2030-focused Raytheon Unit Preps for New 6th Gen Fighters

Kris Osborn

VIDEO: Pentagon & Raytheon Innovate New "Cyber Resilience" Tools

By Kris Osborn - Warrior Maven

(Washington D.C.) A stealthy, supersonic, semi-autonomous 6th-gen fighter maneuvers undetected through heavily armed enemy air space, evades radar detection to …. jam the adversaries command and control systems with EW weapons, gather, analyze and transmit targeting data across huge areas of terrain in milliseconds using AI-empowered computing, launch and operate groups of nearby minidrones, fire air-launched hypersonic missiles and then... incinerate enemy aircraft with fighter-jet fired precision laser weapons … all while flying too quickly and stealthily to be targeted.

Taking this hypothetical mission yet another step farther, what if the 6th-Gen fighter not only performed many of its missions with complete autonomy but also operated with a kind of self-regenerating coating or even composite armor which used synthetic biology to essentially regenerate and restore external structures lost or damaged by enemy fire?

In 2030, all this could be reality.

The alignment and collective execution of these now-in-development technical attributes rests almost entirely on the continued pace of Pentagon and industry innovation now striving to prepare for and anticipate the unknown, if not even somewhat mysterious, future warfare environment. Making these things happen, and integrating them to one another such that they complement one another in a coordinated fashion, requires visionary thinking, some amount of guessing and a delicate blending of art and science combining the best conceptual theorizing with early evidence of scientific promise.

This complex, yet highly sought after mixture of sensibilities and science, it could easily be said, captures the intent of many Pentagon efforts to prepare for warfare decades from now. It is the reason entities like the Defense Advanced Research Projects Agency’s, Lockheed’s Skunk works Works or Raytheon’s lesser- known Advanced Concepts and Technology (ACT} ) units exist… to explore the realm of the seemingly impossible and innovate yet-to-be-envisioned warfare technologies.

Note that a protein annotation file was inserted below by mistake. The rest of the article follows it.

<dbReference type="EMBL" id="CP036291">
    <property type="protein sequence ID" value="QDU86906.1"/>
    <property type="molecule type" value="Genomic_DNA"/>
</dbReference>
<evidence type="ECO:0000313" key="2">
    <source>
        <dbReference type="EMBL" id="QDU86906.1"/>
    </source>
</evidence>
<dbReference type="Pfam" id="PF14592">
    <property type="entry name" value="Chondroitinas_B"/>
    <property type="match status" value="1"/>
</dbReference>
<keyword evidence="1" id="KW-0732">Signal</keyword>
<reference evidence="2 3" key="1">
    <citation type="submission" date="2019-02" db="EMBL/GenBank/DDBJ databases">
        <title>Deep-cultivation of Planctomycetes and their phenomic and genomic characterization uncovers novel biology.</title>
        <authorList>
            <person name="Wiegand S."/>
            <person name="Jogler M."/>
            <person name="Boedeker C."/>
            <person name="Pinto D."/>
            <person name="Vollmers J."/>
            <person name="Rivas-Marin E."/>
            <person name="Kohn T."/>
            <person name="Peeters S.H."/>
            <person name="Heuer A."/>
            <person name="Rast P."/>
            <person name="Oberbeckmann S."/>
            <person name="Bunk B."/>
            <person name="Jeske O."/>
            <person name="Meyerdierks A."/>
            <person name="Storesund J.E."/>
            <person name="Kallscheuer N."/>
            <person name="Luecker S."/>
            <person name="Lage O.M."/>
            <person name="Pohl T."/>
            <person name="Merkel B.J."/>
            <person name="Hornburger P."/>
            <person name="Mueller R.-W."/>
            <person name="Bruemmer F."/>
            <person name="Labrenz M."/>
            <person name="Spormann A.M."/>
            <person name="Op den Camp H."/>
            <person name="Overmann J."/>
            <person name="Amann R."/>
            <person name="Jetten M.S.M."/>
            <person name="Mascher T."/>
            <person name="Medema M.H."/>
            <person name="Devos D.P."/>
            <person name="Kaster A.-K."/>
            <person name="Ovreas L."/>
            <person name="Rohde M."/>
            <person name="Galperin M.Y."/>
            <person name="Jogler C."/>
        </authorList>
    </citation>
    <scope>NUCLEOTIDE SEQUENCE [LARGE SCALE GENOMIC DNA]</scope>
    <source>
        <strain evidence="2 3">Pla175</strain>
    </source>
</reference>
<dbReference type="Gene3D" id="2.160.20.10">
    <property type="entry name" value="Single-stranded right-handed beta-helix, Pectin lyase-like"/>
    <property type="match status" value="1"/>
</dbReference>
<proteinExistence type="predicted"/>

While many of these kinds of units have been well known and operational for decades, Raytheon’s ACT has just fully emerged within the last three to five years. Of course innovation, basic research, wargaming and future warfare preparations have always been on the radar at places like Raytheon, ACT came into existence as part of an effort to harness, leverage, optimize and “pool” the best and most promising thinking. Much like DARPA or Skunk Works, ACTs scope is varied and perhaps too broad to specify, yet there are some emerging areas now showing particular promise, such as those cited in the aforementioned 6th Gen fighter hypothetical scenario.

“We look for innovative solutions and disruptive technologies taking on challenges such as those focused on by DARPA programs. We are not a pure research house, rather we develop new technologies and transition them to the battlefield,” Tay Fitzgerald, Acting Vice President of Advanced Concepts and Technology, Raytheon Intelligence & Space, told Warrior in an interview.

Based in McKinney, Texas with sites in El Segundo, California and Cambridge, Massachusetts, Raytheon’s ACT employs more than 1,000 scientists, engineers, academics and other experts to explore hundreds of programs focused on both nearer and farther term technologies.

Raytheon’s ACT, for example, developed the now operational High Energy Laser Weapon System (HELWS) which uses a multi-spectral targeting system pod to perform laser surveillance and counter-drone attack missions from a lightweight, high speed tactical combat vehicle from a variety of vehicles.

“HELWS was a concept in ACT a few years ago and nowthat went from whiteboard to delivery, in less than 24 months;, it has logged 3,000 operational hours,” Fitzgerald said.

Much of the innovation with HELWS, and other comparable applications, rests upon the ability to not only engineer mobile expeditionary sources of electrical power but build smaller, more adaptable form factors able to integrate onto fast-moving platforms. This is particularly true regarding laser weapons, as they have been operational for several years now on large platforms. The cutting edge work on laser weapons, therefore, has been centered upon a need to conduct “power-scaling” of laser weapons and engineer sufficient sources of power small and light enough to travel successfully on a stealth fighter jet, yet scalable and strong enough to achieve the sought after destructive effects.